A big question that remains, however, is what the future of work looks like. Many predict remote work will increase long term, but to what extent is unclear, especially as the pandemic wanes and more people get vaccinated. How that trend plays out could have major implications on where people live and where companies establish all or parts of their operations.

Donald Poland

Donald Poland, managing director and senior vice president of urban planning at East Hartford real estate advisory firm Goman+York, said he thinks employees will return to corporate offices, but not to the extent they did pre-pandemic.

“I think that at least in corporate America and the business world we’re going to see a meaningful shift,” Poland said. “There are going to be more employees that are now remote than there previously were.

Since the onset of the pandemic, Connecticut economic development leaders have been thinking about how the state could leverage increased interest in the suburbs and/or smaller cities to try to attract more companies and people to the state.

Denious said most companies he talks to are in the process of figuring out their remote work policy and leaning toward a hybrid setup, where employees work out of their office and homes.

In these conversations, Denious said he’s been highlighting the value proposition of renting office space in Connecticut as opposed to larger Northeast metro areas.

“Maybe you’re going to maintain some of your presence in some of these [larger] metro urban areas, but you can think about opening a hub here,” Denious said.

The selling points for Connecticut include its proximity to Boston and New York, availability of urban and suburban living for residents and the state’s diverse demographics and highly-educated workforce.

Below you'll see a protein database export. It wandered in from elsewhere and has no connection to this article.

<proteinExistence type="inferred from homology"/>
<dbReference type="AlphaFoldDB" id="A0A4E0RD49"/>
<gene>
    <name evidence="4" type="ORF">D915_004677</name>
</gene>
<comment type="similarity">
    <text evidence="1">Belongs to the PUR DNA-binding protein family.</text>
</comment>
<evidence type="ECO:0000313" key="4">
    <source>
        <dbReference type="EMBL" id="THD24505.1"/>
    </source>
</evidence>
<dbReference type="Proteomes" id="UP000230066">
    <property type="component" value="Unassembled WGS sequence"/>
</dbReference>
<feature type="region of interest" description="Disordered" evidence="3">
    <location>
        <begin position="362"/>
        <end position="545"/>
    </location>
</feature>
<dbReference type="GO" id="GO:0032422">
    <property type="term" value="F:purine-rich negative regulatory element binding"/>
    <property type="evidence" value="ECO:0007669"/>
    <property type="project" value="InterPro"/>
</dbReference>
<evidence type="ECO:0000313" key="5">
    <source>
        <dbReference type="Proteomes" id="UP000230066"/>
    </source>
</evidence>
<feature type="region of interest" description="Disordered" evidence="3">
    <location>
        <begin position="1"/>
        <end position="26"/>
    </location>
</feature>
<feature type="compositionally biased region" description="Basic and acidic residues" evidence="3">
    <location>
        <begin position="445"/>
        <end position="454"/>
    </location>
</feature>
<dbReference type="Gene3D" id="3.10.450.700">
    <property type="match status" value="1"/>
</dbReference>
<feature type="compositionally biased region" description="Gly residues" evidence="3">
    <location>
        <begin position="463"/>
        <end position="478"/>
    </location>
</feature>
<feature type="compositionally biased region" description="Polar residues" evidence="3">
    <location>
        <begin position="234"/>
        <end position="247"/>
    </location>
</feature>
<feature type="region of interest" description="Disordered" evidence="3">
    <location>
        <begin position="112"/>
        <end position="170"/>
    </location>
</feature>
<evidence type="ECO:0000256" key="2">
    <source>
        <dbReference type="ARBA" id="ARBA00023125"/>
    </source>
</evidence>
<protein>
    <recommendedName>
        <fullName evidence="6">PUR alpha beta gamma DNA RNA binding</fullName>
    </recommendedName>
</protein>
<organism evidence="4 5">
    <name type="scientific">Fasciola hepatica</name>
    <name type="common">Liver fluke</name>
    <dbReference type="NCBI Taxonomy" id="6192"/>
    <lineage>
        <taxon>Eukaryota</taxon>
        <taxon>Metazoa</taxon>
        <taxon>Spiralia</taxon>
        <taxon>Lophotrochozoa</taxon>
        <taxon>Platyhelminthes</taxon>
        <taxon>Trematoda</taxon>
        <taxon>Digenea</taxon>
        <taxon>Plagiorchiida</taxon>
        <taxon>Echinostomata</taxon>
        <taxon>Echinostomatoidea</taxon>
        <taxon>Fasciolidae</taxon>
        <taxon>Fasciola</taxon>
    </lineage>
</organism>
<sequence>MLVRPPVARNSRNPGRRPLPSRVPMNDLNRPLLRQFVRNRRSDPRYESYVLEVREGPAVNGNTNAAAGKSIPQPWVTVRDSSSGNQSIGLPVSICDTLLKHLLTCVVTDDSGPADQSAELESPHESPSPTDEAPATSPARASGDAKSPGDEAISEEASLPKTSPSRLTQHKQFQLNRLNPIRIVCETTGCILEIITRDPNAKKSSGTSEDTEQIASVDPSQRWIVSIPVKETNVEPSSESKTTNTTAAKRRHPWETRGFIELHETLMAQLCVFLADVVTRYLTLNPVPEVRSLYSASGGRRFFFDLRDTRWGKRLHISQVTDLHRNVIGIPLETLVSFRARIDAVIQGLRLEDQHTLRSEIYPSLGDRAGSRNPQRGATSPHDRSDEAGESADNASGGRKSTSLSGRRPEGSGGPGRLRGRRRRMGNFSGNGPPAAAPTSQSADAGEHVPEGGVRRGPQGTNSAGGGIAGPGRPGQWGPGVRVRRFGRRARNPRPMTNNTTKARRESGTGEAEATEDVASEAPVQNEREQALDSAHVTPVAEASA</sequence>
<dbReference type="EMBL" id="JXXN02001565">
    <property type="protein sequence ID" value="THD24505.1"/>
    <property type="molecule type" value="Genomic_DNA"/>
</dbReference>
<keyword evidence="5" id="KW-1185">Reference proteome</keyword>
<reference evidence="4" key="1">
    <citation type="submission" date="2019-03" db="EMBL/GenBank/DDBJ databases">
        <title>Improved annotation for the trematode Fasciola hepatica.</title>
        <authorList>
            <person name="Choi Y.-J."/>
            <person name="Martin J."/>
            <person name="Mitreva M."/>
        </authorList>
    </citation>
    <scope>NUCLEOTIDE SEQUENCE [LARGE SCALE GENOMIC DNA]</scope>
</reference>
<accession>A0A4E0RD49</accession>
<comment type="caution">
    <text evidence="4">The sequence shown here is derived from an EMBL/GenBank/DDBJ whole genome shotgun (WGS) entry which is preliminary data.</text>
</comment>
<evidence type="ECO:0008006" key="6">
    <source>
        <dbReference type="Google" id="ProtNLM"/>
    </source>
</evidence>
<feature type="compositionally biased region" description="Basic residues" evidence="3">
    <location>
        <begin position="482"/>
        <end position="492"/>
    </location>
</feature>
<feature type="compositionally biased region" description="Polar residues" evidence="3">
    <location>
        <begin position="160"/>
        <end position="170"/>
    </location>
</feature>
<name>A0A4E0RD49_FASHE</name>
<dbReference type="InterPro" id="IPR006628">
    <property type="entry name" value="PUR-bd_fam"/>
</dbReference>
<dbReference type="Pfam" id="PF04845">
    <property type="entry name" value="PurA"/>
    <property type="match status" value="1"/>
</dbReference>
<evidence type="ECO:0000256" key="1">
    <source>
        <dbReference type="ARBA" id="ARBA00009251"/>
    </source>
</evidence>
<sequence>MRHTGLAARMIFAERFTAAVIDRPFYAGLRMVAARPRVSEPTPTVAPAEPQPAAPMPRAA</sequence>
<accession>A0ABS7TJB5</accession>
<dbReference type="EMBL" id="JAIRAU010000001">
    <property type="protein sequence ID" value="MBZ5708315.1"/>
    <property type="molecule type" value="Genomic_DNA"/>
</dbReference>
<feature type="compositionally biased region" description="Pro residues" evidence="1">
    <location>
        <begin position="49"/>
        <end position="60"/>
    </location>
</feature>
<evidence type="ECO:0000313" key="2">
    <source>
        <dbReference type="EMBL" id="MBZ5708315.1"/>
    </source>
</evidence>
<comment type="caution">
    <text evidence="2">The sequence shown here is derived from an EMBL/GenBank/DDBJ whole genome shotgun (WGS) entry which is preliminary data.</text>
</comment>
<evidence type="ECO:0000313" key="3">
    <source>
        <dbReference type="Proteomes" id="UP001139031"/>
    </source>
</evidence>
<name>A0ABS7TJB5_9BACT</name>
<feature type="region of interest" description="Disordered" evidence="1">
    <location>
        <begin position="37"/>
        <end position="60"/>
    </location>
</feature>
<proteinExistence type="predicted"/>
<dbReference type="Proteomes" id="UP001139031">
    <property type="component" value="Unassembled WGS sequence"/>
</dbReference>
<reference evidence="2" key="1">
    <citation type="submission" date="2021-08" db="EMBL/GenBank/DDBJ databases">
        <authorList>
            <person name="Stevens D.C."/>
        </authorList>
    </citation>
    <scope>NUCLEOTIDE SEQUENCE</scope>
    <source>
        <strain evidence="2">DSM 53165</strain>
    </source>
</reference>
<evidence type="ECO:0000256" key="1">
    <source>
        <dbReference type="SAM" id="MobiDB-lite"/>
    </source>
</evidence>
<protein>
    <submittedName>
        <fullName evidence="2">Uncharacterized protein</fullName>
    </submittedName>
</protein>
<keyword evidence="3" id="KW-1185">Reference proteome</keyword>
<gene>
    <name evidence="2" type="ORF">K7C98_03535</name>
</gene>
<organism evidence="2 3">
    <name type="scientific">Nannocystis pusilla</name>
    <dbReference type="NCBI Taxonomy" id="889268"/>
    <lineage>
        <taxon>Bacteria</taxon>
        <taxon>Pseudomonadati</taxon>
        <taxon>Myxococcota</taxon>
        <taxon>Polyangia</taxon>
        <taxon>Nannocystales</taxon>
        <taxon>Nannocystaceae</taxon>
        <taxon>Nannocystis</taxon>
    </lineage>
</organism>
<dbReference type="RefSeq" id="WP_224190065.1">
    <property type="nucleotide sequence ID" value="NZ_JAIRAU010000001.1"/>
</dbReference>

Affordability is also a key factor. While Connecticut is an expensive place to live and work compared to many southern and Midwest states, it’s more affordable (other than parts of Fairfield County) than Greater Boston and New York City.

For example, a recent analysis by the MetroHartford Alliance and accounting and consulting firm CohnReznick found renting 20,000 square feet of Class A office space in Hartford costs an average of about $557,000 per year, compared to $1.4 million in Manhattan and $1.1 million in Boston.

Denious said he’s specifically targeting companies in five industries already flourishing in Connecticut: insurance, financial services, technology, advanced manufacturing and life sciences.

David Griggs

MetroHartford Alliance CEO David Griggs said his organization has talked to at least 100 companies about establishing remote work hubs in Greater Hartford, and 14 of them are in the final stages of deciding whether to set up shop here or in other cities. Like Denious, he’s been emphasizing the cost differential between the Hartford metro area and its higher-cost neighbors.

“We’re certainly seeing more activity, we’re having more conversations about real opportunities than we were, certainly, six months ago,” Griggs said.

Marketing campaign

Connecticut’s strength as a remote work option has a lot to do with its geography, said DECD Commissioner David Lehman. New York companies that employ people who live in Litchfield and Fairfield counties, for example, could establish a Connecticut office where those employees work most of the time, but still be close enough to come into the New York office when necessary, he said.

In fact, Gov. Ned Lamont’s two-year state budget includes spending part of $20 million in federal stimulus funds on marketing Connecticut to companies as a locus for remote work hubs, Lehman said. However, that effort won’t include offering incentives like paying people to move to Connecticut as states like Maine and Vermont have done.